Dot Wordsworth

The unforeseen nature of consequences


In March 1847 the world first read of Mr Toots saying: ‘It’s of no consequence.’ He went on saying it for the next 13 months until the last number of Dickens’s Dombey and Son had been published. His embarrassed sallies into affairs of the heart had gained a catchphrase. Mr Toots’s remark meant ostensibly, ‘It doesn’t matter,’ but I was reminded of it by the warning that the United States issued after the killing of three of its service people in Jordan. It promised a ‘very consequential response’.

To me consequential suggested a different knot of meanings, about causal effect. The insurance world thinks of consequential loss not as an immediate result but one further down the chain of causality. Unexpected results provide the humour in the parlour game of consequences. In Sense and Sensibility, Elinor has little chance of a heart-to-heart with Lucy because their circle ‘met for the sake of eating, drinking, and laughing together, playing at cards, or consequences, or any other game that was sufficiently noisy’. The unpredictable game exemplifies the problem with consequentialism, a philosophical fallacy that says the morality of an action is to be judged solely by its consequences. The word was coined in 1958 by Elizabeth Anscombe in her article ‘Modern Moral Philosophy’.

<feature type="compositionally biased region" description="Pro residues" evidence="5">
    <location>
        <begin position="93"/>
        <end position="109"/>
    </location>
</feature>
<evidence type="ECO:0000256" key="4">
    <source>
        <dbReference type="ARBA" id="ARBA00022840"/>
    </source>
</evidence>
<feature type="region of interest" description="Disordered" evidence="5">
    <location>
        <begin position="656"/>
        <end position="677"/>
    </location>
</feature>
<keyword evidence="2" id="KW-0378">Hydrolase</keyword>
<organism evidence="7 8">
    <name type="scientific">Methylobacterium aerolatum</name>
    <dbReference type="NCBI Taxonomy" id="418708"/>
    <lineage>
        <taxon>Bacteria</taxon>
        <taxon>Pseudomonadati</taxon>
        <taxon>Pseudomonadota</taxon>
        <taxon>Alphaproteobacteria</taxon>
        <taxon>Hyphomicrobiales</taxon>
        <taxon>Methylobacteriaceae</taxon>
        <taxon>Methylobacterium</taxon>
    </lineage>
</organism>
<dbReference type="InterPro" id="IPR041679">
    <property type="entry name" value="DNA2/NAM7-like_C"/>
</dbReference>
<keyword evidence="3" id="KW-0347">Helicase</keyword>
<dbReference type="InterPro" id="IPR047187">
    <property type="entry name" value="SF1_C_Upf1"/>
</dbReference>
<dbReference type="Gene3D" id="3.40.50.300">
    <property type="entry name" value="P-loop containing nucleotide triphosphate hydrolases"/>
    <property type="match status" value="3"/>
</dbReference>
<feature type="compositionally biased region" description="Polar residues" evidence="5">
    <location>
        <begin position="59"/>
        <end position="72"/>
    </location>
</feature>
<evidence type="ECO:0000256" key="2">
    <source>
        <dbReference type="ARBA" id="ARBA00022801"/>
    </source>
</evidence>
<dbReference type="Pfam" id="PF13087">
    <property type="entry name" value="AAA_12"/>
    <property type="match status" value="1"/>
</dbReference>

But neither foreseen nor unforeseen consequences had much to do with the White House’s promise of a ‘very consequential response’. It was more like a person of consequence – one who has weight. It resembled a mother telling a child: ‘Tidy up your room or there’ll be consequences.’ In this sense, Jonathan Freedland in the Guardian had said he thought ‘the battle over a no-deal Brexit was one of the most consequential in recent UK parliamentary history’.

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